IT is well established in human behaviour through the march of time that there is nothing like an opportunity whose time has come.
Equally important, in the here and now, is the manner in which the widest cross-section of interests have joined themselves in making good on the injunction that a crisis is a terrible thing to waste.
Under normal circumstances the people of Trinidad and Tobago would usually wake up on what would have been Carnival Monday yesterday and Carnival Tuesday today, with a new sense of pride and accomplishment.
We have nevertheless set off, albeit forcefully, on a journey that will transform the way in which we define ourselves culturally, and how we relate with the rest of the world in the presentation and celebration of one of our biggest standard-bearers, the Trinidad and Tobago Carnival.
We have made the point here before about the can-do spirit which pushed us to rise up out of the sense of uncertainty and unease arising from the restrictions imposed by the global pandemic that is Covid-19.
Challenged by the sheer force of commitment from promoters, producers and other “creatives” in the cultural sphere, the National Carnival Commission fashioned a presentation which replaced the normal Dimanche Gras show at the Queen’s Park Savannah. At the National Academy for the Performing Arts in Port of Spain, at its sister facility, the Southern Academy in San Fernando, at Queen’s Hall and at the Little Caribbean Theatre, and at other venues in various parts of the country, there were events and shows in what has become a season like no other.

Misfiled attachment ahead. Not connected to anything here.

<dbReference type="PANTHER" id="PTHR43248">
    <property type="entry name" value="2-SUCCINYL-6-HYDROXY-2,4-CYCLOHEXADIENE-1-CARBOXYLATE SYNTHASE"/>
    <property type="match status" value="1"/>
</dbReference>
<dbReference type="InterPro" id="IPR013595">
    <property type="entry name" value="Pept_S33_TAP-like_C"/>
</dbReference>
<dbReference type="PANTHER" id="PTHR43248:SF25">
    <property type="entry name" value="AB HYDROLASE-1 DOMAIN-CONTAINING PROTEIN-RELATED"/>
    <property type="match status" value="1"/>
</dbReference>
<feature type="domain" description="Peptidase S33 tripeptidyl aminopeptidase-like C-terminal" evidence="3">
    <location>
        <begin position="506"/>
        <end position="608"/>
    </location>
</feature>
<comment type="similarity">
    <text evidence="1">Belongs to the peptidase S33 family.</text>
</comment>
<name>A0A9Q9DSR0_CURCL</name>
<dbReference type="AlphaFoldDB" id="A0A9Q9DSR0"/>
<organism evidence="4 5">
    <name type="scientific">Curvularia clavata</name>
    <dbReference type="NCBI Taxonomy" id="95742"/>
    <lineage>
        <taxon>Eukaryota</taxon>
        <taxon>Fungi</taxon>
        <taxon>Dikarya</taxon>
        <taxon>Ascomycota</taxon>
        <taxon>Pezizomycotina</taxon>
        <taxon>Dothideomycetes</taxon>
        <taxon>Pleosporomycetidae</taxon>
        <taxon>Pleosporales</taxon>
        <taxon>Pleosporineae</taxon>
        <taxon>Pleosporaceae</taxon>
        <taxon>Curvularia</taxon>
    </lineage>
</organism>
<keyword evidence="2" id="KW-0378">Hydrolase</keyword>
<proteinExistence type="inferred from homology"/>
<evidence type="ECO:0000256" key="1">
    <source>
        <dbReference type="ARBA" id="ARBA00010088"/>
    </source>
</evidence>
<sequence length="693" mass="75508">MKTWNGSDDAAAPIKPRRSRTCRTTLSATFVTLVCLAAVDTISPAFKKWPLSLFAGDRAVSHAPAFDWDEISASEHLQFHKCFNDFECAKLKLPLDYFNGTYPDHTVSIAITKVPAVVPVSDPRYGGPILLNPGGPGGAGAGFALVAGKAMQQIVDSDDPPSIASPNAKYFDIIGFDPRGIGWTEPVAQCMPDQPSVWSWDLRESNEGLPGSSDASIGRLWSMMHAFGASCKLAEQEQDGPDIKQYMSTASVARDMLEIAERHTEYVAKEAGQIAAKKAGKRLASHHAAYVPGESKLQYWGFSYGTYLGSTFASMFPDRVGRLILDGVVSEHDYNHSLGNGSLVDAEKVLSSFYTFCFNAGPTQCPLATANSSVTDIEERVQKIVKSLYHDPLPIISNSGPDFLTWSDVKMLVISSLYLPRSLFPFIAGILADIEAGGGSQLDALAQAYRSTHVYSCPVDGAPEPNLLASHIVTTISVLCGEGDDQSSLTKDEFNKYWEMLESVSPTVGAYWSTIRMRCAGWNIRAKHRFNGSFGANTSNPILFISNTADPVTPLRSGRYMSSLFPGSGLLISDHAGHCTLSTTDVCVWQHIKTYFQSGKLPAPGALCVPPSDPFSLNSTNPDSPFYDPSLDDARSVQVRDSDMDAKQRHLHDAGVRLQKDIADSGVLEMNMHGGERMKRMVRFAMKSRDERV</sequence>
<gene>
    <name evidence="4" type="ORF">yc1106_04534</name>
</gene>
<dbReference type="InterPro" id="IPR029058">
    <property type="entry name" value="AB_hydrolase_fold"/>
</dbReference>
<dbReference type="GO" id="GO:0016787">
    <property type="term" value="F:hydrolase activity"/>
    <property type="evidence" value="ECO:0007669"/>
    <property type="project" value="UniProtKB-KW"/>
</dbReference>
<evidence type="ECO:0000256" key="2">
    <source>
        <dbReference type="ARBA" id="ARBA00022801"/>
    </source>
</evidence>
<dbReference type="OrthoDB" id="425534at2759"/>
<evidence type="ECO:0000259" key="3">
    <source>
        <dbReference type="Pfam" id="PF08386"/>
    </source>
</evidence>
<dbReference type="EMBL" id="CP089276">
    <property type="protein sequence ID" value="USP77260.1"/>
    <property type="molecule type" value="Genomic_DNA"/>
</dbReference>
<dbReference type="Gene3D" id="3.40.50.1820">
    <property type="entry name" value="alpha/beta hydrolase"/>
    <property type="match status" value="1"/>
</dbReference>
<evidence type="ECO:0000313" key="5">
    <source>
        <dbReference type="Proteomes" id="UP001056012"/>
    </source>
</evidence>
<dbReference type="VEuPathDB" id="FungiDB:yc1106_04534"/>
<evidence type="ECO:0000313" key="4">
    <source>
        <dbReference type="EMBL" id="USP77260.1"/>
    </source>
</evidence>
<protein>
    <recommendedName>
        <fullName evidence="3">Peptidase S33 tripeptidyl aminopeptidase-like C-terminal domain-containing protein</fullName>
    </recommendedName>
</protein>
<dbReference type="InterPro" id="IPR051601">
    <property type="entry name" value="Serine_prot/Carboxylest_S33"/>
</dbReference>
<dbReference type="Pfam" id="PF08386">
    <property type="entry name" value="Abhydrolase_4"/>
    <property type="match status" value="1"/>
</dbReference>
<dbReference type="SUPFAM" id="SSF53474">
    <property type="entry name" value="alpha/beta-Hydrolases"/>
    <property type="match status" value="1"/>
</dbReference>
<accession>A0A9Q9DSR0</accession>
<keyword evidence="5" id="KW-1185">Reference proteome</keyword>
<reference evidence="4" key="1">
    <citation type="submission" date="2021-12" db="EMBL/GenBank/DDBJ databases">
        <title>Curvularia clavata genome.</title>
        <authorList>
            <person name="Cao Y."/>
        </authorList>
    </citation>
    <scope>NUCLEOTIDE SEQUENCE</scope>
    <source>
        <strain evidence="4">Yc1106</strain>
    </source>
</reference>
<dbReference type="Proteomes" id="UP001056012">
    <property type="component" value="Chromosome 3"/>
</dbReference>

Television and radio outlets worked to incorporate into their programming aspects of many of these events, which were available to audiences at home and abroad, as perhaps never before.
The Chutney Soca and Soca Monarch competitions were well subscribed by artistes. In several instances, in at least one case in the Little Carib, and in the case of a Queen’s Hall production by the Patrons of the Arts Foundation, producers used the moment to emphasise the roots of the Trinidad Carnival, and the characters behind what is Traditional Mas.
Significant energy was put alongside the attendant imperative for finding the best possible outlets for attracting global audiences. It is to the credit of those so engaged, that we go on from here, with a renewed sense of pride and expectation.
A new template has been created, upon which the creative energies of our people must be used to trigger the long-called-for diversification of the economy, using the lessons from this cultural sphere, and of this moment.
The population at large must also be complimented for the exemplary restraint demonstrated in the main in abiding by the regulations and the guidelines against unnecessary gathering, and remaining Covid-compliant.
We move onward, and outward, with a new sense of purpose and of mission, continuing to build on the brand that is team T&T. This even in the face of the many challenges which we must confront.